Is prescribing by PAs and NPs comparable to physician prescribing?
Advanced Search
Select up to three search categories and corresponding keywords using the fields to the right. Refer to the Help section for more detailed instructions.

Search our Collections & Repository

For very narrow results

When looking for a specific result

Best used for discovery & interchangable words

Recommended to be used in conjunction with other fields



Document Data
Clear All
Clear All

For additional assistance using the Custom Query please check out our Help Page


Is prescribing by PAs and NPs comparable to physician prescribing?

Filetype[PDF-29.46 KB]



  • Alternative Title:
  • Personal Author:
  • Description:
    PAs and NPs have broad prescribing authority in the United States, yet little is known about how the quality of their prescribing practices compares with that of physicians. The quality of prescribing practices of physicians, PAs, and NPs was investigated through a serial cross-sectional analysis of the 2006-2012 National Ambulatory Medical Care Survey (NAMCS) and National Hospital Ambulatory Medical Care Survey (NHAMCS). Ambulatory care services in physician offices, hospital EDs, and outpatient departments were evaluated using a nationally representative sample of patient visits to physicians, PAs, and NPs. Main outcome measures were 13 validated outpatient quality indicators focused on pharmacologic management of chronic diseases and appropriate medication use. The study sampled 701,499 patient visits during the study period, representing about 8.3 billion visits nationwide. Physicians were the primary provider for 96.8% of all outpatient visits examined; PAs and NPs each accounted for 1.6% of these visits. The proportion of eligible visits in which quality standards were met ranged from 34.1% (angiotensin-converting enzyme inhibitor use for patients with heart failure) to 89.5% (avoidance of inappropriate medications in older adults). The median overall performance across all indicators was 58.7%. On unadjusted analyses, differences in quality of care between PAs, NPs, and physicians for each indicator did not consistently favor one practitioner type over others. After adjustment for potentially confounding patient and provider characteristics, the quality of prescribing by PAs and NPs was similar to the care delivered by physicians for 10 of the 13 indicators evaluated, and no consistent directional association was found between provider type and indicator fulfillment for the remaining measures. Although significant shortfalls exist in the quality of ambulatory prescribing across all practitioner types, the quality of care delivered by PAs, NPs, and physicians was generally comparable.|.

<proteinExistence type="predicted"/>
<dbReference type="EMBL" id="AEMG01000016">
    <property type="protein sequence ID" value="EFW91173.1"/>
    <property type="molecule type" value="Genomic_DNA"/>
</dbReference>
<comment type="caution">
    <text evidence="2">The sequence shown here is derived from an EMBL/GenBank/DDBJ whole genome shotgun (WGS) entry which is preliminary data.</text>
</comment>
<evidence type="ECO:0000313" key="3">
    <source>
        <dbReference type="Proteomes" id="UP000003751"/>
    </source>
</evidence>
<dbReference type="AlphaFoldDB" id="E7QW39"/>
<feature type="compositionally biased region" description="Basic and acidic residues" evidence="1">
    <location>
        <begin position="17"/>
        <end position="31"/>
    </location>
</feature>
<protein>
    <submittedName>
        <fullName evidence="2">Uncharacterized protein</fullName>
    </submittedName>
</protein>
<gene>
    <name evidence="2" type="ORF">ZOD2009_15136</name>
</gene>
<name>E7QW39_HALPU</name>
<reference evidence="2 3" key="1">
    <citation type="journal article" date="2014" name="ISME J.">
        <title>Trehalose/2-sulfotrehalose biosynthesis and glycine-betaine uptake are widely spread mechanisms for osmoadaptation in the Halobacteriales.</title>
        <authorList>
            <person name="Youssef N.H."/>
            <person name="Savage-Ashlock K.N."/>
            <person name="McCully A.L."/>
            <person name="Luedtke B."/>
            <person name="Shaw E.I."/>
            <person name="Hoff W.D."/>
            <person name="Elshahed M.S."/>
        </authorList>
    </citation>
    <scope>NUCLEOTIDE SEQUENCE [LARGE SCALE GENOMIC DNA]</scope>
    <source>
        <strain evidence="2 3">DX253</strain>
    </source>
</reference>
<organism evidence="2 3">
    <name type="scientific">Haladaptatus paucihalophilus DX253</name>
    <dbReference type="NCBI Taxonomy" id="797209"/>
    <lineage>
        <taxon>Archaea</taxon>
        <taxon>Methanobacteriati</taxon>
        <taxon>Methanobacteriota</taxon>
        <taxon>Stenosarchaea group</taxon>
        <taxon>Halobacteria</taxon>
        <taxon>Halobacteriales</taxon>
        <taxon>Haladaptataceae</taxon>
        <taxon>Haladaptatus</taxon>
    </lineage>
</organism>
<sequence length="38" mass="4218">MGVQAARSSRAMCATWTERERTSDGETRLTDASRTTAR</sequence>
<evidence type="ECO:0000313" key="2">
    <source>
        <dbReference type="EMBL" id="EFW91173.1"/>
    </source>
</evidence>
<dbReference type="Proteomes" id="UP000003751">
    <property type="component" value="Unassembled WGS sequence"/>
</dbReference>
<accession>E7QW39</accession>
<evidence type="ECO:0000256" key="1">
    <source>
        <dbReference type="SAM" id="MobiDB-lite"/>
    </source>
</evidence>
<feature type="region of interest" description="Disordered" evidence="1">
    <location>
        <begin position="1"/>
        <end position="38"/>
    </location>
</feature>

• Keywords:
  • Source:
  • Pubmed ID:
  • Pubmed Central ID:
  • Document Type:
  • Funding:
  • Collection(s):
  • Main Document Checksum:
  • Download URL:
  • File Type:

Supporting Files

More +

You May Also Like

Checkout today's featured content at